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Hedenberg, Filippa, 2022. Status of three great crested newt Triturus cristatus populations after translocation. Second cycle, A2E. Uppsala: SLU, Dept. of Ecology

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Abstract

The great crested newt Triturus cristatus has a high legal protection in Europe through the Bern Convention and Habitats Directive, which often come into conflict with human development. Translocation of populations are increasingly being used as a “solution” to this conflict, but the implications for the populations’ status are not known. With the aim of investigating these effects, three translocated populations in Stockholm, Sweden were studied using a capture-mark-recapture method. The results show that both population size and body condition of the great crested newt can be affected by translocation. The results indicate a 90 % local population decrease for one of the populations, while the other two studied populations seem unaffected. The difference is probably due to the removal of drift fence for the population that had declined, while the drift fence remained for the other two populations. For the population that decreased, body condition increased after translocation, but was still lower compared to the other two populations. This study shows that translocation of great crested newt populations can negatively impact their status, possibly due to a strong “homing-behavior” when the drift fence around the receptor site has been removed. This homing-behavior likely persist for more than one and a half years after translocation. Further studies are needed to investigate factors that affect salamanders’ long-term population changes and body condition after translocation, including long-term effects of drift fence around the receptor site.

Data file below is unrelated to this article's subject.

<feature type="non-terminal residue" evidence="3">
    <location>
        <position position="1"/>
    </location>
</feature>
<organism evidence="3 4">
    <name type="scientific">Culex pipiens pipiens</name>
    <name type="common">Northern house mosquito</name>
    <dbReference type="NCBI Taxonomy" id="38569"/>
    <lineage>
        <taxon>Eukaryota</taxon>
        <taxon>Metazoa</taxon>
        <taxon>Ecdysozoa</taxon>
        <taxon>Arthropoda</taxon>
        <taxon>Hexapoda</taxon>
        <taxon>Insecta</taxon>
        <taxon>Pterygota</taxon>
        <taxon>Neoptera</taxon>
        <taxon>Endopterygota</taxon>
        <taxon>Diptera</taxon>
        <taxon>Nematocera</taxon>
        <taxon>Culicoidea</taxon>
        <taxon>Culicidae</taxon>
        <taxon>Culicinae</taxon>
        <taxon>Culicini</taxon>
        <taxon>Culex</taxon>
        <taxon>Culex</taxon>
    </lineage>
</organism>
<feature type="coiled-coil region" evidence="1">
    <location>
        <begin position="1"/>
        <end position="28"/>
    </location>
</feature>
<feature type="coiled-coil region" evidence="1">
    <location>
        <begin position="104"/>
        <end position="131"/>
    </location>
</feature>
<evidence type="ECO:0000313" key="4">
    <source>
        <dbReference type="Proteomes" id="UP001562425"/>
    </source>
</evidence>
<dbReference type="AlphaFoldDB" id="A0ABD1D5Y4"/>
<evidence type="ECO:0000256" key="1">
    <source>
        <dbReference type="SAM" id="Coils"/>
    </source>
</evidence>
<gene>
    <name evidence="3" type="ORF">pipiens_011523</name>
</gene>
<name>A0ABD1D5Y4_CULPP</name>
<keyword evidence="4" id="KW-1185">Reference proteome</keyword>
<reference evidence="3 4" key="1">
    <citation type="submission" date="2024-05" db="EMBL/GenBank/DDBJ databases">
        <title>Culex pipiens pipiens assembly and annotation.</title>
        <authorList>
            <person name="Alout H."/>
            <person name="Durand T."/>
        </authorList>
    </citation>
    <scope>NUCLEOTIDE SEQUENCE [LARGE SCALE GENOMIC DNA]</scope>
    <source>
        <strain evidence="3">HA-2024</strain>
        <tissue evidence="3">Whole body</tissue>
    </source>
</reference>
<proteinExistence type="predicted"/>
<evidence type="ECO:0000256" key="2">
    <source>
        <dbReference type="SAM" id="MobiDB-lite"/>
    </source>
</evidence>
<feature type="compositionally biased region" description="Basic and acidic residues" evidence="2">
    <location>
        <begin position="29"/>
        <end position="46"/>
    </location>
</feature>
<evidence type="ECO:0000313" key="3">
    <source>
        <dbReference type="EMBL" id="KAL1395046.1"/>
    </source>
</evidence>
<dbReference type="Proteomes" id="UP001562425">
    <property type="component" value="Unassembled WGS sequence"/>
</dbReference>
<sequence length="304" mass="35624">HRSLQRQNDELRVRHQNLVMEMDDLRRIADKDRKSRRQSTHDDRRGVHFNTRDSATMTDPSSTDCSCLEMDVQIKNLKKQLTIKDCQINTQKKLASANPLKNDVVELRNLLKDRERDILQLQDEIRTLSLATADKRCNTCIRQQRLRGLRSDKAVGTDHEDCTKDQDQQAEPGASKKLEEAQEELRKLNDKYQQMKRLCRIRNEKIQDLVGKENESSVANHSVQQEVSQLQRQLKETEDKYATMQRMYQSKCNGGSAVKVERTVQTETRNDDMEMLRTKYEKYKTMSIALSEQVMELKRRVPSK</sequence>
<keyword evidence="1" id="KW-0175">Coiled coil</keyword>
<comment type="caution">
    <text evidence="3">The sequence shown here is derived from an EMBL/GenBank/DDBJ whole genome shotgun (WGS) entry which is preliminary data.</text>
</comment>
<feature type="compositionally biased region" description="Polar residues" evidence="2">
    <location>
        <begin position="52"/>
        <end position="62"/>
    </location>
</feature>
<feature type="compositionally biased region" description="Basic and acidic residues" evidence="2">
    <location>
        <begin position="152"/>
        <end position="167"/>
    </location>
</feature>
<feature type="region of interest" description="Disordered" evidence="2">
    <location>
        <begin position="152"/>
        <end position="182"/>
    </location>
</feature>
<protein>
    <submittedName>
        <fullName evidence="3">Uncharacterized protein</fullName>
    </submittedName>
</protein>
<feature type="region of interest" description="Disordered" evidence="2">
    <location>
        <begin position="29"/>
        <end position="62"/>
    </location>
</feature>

Main title:Status of three great crested newt Triturus cristatus populations after translocation
Authors:Hedenberg, Filippa
Supervisor:Hartman, Göran and Kärvemo, Simon
Examiner:Thor, Göran
Series:UNSPECIFIED
Volume/Sequential designation:UNSPECIFIED
Year of Publication:2022
Level and depth descriptor:Second cycle, A2E
Student's programme affiliation:None
Supervising department:(NL, NJ) > Dept. of Ecology
Keywords:amphibians, Caudata, capture-mark-recapture, breeding population size, body condition, conservation
URN:NBN:urn:nbn:se:slu:epsilon-s-17592
Permanent URL:
http://urn.kb.se/resolve?urn=urn:nbn:se:slu:epsilon-s-17592
Subjects:Animal ecology
Language:English
Deposited On:07 Mar 2022 09:59
Metadata Last Modified:08 Mar 2022 02:00

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